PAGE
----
Comparing Countries on Cannabis Legislation: Who Does What | cannabisMD

Comparing Countries on Cannabis Legislation: Who Does What

Comparing Countries on Cannabis Legislation

All around the world in recent months, cannabis has been a hot topic in the medical industry, media and the public, due to studies being carried out proving to have medical benefits.
Medical marijuana has the potential to make a name for itself in the medical industry as a treatment for many ailments like Parkinson’s disease, epilepsy, ADHD/ADD, Herpes Virus and much much more.

The only issue regarding cannabis is the fact that it’s not legal, and in fact many if not most countries classify cannabis as a schedule 1 drug, an A class drug or in the UK, a B class drug. Although science has proven that cannabis has many great healing properties such as anti-inflammatories and antibacterials, research on the drug is very limited due to the legalisation of cannabis and laboratories not being able to carry out enough studies since they can’t get their hands on the drug in the first place.

Due to this lack of research and study, governments in the past have said that the drug isn’t beneficial, or they don’t know the side effects, therefore we can’t legalise it (in simple terms), but many countries are now taking control and making baby steps into legalising the drug. Most countries would more than likely legalise the drug for medicinal purposes only, but Canada have stated on the 21st of June 2018 that they are putting forward a vote to legalise cannabis for recreational purposes (as cannabis is already legal for medicinal purposes).

Theresa May, the prime minister of the United Kingdom has been forced by the UK population to view and confront the issues regarding the UK’s drug legislation. This has rise’s due to two cases where children who have severe medical conditions were denied their treatment of medical cannabis which has been used to save their lives. Jeremy Hunt British Conservative Party politician and Cabinet Minister serving as the Secretary of State for Health and Social Care stated that “the government has not got the law right on cannabis”.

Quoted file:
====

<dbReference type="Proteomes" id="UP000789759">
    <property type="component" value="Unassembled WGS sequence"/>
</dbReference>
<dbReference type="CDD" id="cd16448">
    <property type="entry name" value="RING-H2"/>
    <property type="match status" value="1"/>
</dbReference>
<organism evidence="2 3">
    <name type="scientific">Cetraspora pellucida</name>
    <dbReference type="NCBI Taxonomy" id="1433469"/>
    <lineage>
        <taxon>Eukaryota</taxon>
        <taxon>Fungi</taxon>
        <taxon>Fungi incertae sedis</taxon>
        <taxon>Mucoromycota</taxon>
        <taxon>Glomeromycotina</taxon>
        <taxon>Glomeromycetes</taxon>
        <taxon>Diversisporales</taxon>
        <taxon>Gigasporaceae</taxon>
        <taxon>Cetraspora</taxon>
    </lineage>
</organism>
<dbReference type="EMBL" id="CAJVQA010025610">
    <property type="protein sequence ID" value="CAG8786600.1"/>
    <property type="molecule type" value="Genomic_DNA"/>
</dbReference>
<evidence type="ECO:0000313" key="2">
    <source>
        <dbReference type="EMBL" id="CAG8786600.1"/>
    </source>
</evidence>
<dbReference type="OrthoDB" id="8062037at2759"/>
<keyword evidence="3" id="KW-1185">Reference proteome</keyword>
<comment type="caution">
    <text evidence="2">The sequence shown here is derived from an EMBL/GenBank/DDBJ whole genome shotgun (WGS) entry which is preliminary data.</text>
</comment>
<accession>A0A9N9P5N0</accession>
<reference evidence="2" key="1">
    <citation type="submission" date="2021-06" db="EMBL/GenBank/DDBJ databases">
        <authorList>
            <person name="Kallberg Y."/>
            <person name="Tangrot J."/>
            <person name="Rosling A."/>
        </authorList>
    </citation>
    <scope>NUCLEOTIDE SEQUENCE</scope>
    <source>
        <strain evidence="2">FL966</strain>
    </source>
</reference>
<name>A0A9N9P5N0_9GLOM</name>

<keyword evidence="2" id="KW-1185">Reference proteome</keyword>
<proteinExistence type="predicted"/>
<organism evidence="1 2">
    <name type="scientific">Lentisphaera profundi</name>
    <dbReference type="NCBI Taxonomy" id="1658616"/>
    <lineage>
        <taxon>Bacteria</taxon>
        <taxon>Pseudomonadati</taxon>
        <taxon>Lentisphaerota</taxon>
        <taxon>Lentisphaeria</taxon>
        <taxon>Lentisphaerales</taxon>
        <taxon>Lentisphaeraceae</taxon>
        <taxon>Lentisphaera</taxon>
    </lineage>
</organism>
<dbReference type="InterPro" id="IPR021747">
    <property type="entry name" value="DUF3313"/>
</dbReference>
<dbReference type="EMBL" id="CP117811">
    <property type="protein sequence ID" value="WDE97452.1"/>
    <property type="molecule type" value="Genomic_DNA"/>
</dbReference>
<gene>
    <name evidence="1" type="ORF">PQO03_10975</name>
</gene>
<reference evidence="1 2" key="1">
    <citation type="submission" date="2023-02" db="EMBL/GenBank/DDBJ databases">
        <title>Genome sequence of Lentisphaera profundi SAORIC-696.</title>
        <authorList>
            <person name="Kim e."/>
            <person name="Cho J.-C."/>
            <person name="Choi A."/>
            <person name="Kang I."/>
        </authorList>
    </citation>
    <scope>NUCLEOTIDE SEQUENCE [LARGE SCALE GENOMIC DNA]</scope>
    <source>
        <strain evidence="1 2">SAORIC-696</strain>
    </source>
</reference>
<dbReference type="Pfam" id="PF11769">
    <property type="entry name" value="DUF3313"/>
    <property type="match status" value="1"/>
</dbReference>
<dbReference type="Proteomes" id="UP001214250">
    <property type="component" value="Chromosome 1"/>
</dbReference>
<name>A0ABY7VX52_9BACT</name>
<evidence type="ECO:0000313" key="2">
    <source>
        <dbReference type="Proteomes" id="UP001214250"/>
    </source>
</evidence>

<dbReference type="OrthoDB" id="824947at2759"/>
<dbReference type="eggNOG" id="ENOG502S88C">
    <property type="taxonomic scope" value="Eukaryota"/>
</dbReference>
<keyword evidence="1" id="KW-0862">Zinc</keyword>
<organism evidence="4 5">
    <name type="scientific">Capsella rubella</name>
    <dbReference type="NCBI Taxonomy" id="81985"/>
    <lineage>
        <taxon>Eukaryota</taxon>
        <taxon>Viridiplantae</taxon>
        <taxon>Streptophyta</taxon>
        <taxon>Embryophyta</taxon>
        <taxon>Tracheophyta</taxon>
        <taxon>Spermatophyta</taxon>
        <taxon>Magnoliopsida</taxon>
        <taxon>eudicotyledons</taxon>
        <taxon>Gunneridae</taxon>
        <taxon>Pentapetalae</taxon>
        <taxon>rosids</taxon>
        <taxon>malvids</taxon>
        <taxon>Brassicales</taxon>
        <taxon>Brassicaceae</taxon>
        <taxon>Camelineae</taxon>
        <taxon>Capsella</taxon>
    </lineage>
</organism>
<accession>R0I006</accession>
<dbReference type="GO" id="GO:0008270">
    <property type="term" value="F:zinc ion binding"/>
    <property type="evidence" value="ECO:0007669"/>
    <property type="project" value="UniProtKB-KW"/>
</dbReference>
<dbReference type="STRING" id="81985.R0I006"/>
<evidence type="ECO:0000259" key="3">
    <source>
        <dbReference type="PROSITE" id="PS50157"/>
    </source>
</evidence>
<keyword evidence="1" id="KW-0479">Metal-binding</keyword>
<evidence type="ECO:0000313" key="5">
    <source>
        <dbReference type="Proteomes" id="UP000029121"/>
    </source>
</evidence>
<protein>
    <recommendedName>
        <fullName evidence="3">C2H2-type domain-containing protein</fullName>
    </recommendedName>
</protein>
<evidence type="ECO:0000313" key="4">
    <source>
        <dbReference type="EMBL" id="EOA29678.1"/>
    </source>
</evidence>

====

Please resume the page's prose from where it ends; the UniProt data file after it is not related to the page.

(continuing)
William Hague the former leader of the Conservative Party has admitted that the British government are extremely behind and out of date and that they are in need of looking at Canada as an example for their future. Canada is set for marijuana to become recreationally legal, nationwide (the second country to achieve this). In Canada marijuana still rem October 17, 2018, marijuana remains illegal (except with a physician’s prescription, for medical purposes). The country’s parliament passed a law legalising the drug on Tuesday, the 19th of June 2018.

The labour party in Britain are supporting the legalisation of Cannabis in the country, and as a result, they are now making an apparent advancement, of the change in legislation of the cannabis drug for the first time since it went from a C class, up to a B class schedule drug.
The UK and France are amongst the strictest countries when it comes to their drug legislation, and countries like Portugal, Spain, Norway, Sweden, United States, Netherlands and Uruguay have all legalised and regulated marijuana for either medical use only or both recreational marijuana and medical. Their laws on marijuana differ from the amount of marijuana you can have on a person, whether you can grow a cannabis plant, etc.

Hopefully, in due course, children like Billy Billy, who needs marijuana for his seizures will be entitled to have his treatment to keep him alive.

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